Budget Issues:

Long-Term Fiscal Challenges

GAO-02-467T: Published: Feb 27, 2002. Publicly Released: Feb 27, 2002.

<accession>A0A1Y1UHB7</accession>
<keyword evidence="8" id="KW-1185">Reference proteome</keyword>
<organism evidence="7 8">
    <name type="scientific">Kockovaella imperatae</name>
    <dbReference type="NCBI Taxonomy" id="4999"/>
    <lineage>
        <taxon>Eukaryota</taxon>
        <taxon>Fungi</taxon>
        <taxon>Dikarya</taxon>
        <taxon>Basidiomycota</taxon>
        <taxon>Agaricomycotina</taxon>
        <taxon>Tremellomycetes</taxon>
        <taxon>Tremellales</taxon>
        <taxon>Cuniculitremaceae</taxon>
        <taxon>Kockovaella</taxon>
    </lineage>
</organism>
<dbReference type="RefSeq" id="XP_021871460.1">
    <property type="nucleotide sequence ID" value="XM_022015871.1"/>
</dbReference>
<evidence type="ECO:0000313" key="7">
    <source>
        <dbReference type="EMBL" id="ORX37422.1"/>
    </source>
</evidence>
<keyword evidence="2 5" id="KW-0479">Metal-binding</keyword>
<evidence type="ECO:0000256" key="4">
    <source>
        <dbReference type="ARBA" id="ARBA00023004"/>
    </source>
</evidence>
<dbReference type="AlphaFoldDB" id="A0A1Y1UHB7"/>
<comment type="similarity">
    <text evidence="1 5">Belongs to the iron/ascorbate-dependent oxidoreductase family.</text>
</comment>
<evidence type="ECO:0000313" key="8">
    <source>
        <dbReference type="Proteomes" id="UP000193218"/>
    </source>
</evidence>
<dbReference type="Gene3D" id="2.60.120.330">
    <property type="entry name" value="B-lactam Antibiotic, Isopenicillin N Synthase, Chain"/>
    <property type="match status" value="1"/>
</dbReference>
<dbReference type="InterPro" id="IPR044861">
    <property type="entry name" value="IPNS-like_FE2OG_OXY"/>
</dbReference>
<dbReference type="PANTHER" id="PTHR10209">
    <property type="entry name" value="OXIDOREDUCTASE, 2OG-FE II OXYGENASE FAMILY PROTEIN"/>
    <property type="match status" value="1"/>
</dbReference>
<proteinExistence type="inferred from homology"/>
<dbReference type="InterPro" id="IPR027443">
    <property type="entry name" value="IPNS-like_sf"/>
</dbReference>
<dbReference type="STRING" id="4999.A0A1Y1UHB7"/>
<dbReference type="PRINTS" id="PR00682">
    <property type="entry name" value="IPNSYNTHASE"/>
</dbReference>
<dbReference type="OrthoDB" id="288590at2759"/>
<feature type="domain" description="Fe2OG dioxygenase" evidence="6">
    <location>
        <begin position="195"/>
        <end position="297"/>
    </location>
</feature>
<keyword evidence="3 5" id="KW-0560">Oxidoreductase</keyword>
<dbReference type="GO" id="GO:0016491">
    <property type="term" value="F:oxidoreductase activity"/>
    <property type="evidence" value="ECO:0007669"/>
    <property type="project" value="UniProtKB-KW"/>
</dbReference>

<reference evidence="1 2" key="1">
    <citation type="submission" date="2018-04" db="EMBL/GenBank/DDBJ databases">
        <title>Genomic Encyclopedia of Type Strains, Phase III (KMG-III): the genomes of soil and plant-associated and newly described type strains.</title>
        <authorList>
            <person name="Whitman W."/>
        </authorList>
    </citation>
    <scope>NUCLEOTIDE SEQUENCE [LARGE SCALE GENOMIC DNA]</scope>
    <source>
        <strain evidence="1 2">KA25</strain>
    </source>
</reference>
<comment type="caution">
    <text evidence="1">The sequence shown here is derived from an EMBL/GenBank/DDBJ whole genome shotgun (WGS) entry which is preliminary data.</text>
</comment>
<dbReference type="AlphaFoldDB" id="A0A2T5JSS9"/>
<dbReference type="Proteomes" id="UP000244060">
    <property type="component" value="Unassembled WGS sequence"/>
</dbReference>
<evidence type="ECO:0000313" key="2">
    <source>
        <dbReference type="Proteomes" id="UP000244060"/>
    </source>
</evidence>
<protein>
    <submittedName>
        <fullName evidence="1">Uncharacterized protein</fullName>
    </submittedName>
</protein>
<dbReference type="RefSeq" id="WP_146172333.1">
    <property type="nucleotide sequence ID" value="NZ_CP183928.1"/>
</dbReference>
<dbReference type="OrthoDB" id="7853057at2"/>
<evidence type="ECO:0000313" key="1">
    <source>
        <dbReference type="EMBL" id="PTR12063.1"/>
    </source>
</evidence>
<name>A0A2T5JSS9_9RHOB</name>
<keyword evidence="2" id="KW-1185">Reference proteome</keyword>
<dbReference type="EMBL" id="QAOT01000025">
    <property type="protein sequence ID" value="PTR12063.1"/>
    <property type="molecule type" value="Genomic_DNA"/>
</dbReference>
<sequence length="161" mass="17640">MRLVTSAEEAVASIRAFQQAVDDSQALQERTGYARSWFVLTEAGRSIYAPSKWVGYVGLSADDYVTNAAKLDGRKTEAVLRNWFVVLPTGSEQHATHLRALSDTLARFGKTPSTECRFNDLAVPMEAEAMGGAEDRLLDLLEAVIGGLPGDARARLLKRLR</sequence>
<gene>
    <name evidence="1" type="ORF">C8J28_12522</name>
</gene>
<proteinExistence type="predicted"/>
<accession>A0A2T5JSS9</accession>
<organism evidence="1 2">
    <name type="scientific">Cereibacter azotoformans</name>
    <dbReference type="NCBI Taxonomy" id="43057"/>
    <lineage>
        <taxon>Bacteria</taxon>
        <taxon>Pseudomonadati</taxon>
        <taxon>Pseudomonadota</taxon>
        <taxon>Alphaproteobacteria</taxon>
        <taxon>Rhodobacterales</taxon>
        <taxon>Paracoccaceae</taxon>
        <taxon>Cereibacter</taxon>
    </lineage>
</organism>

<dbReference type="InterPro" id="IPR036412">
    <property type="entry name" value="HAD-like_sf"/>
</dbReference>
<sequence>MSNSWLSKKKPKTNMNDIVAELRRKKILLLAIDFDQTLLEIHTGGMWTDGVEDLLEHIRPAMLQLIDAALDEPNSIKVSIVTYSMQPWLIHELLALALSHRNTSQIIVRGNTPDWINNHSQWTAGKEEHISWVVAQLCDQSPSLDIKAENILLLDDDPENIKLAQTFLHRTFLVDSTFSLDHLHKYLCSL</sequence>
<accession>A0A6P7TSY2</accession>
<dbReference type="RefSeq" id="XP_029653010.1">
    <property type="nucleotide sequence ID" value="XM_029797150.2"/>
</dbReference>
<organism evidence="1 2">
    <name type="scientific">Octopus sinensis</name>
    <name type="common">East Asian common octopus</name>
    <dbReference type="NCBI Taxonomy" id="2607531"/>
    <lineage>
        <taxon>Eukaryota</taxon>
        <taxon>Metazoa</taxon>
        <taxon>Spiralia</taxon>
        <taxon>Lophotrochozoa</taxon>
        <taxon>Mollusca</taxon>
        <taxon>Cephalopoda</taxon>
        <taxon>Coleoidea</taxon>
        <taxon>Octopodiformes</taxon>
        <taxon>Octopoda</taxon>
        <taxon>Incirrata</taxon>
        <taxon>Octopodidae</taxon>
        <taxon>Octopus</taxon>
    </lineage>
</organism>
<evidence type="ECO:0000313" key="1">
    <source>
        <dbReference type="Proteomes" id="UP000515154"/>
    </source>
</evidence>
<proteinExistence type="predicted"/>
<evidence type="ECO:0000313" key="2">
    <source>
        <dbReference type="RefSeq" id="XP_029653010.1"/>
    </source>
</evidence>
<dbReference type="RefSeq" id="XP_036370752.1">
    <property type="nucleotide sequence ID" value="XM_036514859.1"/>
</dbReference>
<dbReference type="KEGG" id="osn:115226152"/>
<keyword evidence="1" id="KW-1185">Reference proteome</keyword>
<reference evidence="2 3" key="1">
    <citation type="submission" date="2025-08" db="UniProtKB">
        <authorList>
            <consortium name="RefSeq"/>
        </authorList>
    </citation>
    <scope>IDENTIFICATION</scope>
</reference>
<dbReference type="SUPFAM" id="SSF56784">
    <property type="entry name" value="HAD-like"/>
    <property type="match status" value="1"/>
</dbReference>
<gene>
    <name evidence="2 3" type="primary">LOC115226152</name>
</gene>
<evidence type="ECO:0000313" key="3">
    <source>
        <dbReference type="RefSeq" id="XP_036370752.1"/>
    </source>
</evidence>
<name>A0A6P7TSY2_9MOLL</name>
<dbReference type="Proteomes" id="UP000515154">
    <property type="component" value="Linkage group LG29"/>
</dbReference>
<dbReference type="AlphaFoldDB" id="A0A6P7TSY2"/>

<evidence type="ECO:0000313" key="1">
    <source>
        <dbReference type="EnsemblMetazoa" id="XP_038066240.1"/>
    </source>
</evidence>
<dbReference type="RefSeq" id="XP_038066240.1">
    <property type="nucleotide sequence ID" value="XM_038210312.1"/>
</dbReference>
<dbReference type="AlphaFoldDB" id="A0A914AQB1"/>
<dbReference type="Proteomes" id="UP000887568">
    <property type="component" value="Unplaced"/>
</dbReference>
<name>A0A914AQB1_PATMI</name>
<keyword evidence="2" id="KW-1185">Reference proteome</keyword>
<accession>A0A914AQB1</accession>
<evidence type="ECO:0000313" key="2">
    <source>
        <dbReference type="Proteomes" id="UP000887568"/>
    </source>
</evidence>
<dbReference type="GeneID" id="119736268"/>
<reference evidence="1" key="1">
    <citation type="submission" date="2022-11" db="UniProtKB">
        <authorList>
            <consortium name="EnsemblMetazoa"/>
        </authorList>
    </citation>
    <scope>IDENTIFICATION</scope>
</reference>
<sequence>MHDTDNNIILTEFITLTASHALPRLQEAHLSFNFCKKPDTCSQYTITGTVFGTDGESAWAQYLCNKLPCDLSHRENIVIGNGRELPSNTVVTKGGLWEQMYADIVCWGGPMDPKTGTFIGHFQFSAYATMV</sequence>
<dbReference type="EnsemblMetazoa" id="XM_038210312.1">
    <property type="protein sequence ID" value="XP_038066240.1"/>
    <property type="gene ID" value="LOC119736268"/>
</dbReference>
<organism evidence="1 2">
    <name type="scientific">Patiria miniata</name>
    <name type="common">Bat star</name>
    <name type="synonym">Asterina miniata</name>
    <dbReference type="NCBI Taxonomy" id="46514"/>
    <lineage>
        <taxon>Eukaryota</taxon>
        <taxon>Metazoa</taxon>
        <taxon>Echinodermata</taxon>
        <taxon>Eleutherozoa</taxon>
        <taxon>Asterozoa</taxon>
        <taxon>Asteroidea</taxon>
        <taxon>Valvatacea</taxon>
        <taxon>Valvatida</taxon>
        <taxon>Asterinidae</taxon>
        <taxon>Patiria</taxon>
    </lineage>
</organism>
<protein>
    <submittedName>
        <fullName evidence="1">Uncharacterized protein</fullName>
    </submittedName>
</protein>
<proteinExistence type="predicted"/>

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Combating terrorism and ensuring homeland security have created urgent claims on the nation's attention and on the federal budget. Although an economic recovery seems to be underway, the recession that began last spring has had real consequences for the budget. At the same time, the fiscal pressures created by the retirement of the baby boomers and rising health care costs continue unchanged. However, the surpluses also put the nation in a stronger position to respond to the events of September 11 and to the economic slowdown. The nation's commitment to surpluses will be tested. A return to surplus will require sustained discipline and difficult choices. Because the longer-term outlook is driven in large part by known demographic trends, the outlook 20 years from now is surer than the forecast for the next few years. The message of GAO's updated simulations remains the same as last year: absent structural changes in entitlement programs for the elderly, persistent deficits and escalating debt will overwhelm the budget in the long term. Both longer-term and new commitments undertaken after September 11 sharpen the need for competing claims and new priorities. A fundamental review of existing programs and activities is necessary both to increase fiscal flexibility and to make government fit the modern world. Stated differently, there is a need to consider the proper role of the federal government in the 21st century and how government should do business. The fiscal benchmarks and rules that moved the country from deficit to surplus expire this fiscal year. Any successor system should include a debate about reprioritization today and a better understanding of the long-term implications of different policy choices. Many things that the nation may be able to afford today may not be sustainable in the future.

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